program header is good programming
style.
Procedural BASIC: True
BASIC
Comment statements begin with ! and
can be included anywhere in the
program.
PROGRAM, LET, PRINT, and END
are keywords (words that are part of
the language and cannot be
redefined) and are given in upper
case. The case is insignificant (unlike
C, F, and Java). The DO FORMAT
command converts keywords to upper
case.
Procedural BASIC: True
BASIC
The LET statement causes the
expression to the right of the = sign to be
evaluated and then causes the result to
be assigned to the left of the = sign. (The
LET statement reminds us that the
meaning of the = symbol is not the same
as equals.) It is not necessary to type
LET, because the DO FORMAT
command automatically inserts LET
where appropriate. The LET statement
can be omitted if the OPTION NOLET
statement is included.
Procedural BASIC: True
BASIC
True BASIC does not distinguish
between integer numerical variables and
floating point numerical variables and
recognizes only two types of data:
numbers and strings (characters). The
first character of a variable must be a
letter and the last must not be an
underscore.
The PRINT statement displays output on
the screen.
The last statement of the program must
be END.
Sample True BASIC with
input
PROGRAM product2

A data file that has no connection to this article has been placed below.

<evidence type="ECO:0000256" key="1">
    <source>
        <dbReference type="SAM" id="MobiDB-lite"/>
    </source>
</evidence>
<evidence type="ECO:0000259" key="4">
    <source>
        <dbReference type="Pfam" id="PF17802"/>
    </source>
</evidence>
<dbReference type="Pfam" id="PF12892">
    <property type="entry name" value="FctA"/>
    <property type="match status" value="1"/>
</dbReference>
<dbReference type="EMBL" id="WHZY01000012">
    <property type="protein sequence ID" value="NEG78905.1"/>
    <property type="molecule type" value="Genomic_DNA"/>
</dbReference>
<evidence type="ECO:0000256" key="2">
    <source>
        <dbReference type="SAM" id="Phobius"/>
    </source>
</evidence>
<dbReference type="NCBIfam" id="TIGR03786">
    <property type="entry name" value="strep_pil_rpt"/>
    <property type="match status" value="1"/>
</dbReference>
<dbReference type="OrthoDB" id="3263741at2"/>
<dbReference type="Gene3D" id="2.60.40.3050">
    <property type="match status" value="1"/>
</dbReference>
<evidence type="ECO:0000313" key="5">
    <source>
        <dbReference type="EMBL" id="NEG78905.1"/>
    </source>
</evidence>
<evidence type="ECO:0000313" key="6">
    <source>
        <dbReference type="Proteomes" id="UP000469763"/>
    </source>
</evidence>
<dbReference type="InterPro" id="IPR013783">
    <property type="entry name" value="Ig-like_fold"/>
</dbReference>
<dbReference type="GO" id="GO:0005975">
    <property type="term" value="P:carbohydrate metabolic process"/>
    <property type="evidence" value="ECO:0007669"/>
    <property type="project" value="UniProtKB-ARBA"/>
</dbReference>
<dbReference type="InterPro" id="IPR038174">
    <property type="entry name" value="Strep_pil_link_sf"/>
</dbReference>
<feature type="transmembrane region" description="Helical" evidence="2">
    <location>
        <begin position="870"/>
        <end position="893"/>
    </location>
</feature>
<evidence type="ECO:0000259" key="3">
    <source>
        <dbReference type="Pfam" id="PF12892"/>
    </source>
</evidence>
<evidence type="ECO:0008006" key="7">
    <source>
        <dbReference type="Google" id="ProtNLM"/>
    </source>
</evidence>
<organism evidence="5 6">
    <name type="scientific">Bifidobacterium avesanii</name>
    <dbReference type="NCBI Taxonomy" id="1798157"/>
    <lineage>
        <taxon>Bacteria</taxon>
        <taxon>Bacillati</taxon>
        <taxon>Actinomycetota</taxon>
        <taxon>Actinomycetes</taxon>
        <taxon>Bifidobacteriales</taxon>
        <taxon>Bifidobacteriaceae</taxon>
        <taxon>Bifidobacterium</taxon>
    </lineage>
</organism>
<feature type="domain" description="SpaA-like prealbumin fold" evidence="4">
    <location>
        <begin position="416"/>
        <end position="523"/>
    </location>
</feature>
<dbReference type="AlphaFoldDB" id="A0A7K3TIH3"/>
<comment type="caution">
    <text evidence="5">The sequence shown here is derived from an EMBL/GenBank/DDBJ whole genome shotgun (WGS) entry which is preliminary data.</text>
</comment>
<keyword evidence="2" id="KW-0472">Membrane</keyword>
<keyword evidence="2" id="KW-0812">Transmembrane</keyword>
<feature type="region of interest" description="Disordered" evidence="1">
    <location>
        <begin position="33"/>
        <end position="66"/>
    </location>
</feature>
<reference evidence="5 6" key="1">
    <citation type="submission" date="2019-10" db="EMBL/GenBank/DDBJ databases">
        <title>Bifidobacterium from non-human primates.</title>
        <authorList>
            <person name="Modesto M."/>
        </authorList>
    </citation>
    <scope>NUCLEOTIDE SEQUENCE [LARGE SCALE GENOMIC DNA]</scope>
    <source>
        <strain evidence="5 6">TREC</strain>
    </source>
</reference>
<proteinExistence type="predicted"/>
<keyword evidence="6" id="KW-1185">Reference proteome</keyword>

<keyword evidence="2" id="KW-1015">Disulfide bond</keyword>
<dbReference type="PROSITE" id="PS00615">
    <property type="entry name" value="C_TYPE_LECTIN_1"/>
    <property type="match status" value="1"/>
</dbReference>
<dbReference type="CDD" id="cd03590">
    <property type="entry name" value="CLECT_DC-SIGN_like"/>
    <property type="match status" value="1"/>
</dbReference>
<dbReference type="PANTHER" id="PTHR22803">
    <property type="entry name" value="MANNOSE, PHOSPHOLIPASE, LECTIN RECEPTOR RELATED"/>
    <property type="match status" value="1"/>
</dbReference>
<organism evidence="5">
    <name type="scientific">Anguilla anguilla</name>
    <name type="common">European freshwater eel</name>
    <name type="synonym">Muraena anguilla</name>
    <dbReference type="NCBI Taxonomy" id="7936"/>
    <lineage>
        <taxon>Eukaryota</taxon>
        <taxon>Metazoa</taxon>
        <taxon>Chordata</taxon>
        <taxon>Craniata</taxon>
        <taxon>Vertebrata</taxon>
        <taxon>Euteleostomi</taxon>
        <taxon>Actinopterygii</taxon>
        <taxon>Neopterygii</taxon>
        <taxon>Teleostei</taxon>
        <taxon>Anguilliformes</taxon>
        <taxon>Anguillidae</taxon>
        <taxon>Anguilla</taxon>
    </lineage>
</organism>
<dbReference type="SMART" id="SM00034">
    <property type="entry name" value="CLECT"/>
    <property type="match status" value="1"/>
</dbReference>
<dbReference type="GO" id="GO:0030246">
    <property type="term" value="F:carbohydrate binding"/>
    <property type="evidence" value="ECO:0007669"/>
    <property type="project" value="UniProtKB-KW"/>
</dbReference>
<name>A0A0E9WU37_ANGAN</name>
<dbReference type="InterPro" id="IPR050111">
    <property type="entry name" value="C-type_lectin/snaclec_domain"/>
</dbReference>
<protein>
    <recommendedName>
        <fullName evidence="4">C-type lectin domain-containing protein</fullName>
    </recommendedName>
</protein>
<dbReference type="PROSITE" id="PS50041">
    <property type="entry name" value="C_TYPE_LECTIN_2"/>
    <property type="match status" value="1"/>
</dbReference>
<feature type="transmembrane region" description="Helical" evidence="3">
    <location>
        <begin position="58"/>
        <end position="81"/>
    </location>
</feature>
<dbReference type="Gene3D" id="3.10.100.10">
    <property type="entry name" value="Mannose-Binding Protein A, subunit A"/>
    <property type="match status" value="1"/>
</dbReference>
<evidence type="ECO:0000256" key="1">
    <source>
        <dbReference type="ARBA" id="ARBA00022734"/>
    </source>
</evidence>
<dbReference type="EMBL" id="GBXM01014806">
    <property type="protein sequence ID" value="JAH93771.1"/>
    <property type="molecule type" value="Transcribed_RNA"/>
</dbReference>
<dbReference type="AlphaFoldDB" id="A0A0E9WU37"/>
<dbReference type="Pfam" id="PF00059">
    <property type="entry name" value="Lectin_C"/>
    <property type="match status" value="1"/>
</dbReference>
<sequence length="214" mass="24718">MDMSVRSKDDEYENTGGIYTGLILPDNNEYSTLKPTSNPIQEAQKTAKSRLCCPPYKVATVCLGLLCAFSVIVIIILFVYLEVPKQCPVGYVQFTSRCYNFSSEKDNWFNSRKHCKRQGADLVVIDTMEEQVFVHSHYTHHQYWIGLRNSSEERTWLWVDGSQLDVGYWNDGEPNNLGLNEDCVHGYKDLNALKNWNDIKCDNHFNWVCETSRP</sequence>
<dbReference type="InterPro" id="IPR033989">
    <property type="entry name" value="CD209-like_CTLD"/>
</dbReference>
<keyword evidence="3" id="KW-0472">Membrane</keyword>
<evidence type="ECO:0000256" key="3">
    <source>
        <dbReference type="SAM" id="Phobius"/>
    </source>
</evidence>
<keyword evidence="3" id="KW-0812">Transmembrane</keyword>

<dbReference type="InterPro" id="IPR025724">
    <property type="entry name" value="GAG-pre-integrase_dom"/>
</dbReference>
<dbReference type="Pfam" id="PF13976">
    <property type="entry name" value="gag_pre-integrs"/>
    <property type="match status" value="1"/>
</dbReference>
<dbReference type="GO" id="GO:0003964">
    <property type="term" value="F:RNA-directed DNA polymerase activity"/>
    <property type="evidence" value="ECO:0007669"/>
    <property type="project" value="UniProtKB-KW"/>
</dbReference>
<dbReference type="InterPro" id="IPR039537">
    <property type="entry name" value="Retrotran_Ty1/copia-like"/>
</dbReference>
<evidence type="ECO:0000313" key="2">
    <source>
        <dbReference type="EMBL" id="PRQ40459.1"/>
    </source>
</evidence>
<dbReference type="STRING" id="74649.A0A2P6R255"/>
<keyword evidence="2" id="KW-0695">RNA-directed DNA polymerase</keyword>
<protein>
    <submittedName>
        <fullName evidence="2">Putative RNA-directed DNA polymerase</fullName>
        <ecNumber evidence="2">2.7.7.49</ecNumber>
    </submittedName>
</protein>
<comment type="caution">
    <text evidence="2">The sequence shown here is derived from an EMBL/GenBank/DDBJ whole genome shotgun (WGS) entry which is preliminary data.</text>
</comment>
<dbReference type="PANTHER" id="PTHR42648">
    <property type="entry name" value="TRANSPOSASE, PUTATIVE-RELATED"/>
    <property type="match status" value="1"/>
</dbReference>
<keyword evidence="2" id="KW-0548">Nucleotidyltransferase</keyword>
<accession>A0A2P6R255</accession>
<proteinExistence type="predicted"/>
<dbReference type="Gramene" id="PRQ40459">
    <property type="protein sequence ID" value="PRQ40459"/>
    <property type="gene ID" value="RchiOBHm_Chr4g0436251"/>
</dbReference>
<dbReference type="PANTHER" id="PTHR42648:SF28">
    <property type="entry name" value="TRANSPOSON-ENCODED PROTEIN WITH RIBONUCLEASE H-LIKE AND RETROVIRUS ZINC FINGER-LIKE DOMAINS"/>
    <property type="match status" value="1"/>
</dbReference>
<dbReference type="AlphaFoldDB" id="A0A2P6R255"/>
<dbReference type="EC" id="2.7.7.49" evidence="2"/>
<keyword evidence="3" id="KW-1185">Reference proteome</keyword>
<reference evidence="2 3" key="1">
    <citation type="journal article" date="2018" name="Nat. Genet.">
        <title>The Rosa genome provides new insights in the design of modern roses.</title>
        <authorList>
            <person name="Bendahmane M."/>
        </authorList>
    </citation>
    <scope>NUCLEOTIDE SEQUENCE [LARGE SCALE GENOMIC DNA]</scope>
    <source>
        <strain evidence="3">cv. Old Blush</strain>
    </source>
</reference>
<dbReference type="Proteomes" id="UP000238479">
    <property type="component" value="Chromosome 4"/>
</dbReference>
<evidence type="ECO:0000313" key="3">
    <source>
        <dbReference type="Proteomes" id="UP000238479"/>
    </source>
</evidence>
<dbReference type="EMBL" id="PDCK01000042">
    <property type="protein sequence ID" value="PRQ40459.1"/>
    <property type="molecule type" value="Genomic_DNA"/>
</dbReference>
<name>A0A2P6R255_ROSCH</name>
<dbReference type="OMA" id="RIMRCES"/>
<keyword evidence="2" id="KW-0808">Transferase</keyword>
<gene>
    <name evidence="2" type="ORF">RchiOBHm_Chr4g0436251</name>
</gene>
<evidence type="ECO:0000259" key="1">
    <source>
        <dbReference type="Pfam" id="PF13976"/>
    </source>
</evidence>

INPUT m
INPUT prompt "acceleration a (mks
units) = ": a
LET force = m*a ! force
in Newton's
PRINT "force (in Newtons) ="; force
END
Visual BASIC
Visual basic is the worlds most widely use
RAD language, (Rapid Application
Development (RAD) is the process of rapidly
creating an application. Visual Basic provide
a powerful features such as graphical user
interface, events handling assess to Win 32
API, object-oriented features, error handling,
structured programming and much more. Not
until Visual Basic appeared, developing
Microsoft windows based application was a
difficult and cumbersome process. Visual
basic greatly simplifies window application
development. The advantages of visual basic
programming language
Visual BASIC
VB 1.0 was introduced in 1991. The drag
and drop design for creating the user
interface is derived from a prototype form
generator developed by Alan Cooper and
his company called Tripod. Microsoft
contracted with Cooper and his
associates to develop Tripod into a
programmable form system for Windows
3.0, under the code name Ruby (no
relation to the Ruby programming
language).
Visual BASIC Features
Visual Basic gives a disciplined
approach to writing programs that are
clearer than unstructured programs,
easier to test, debug and can be easily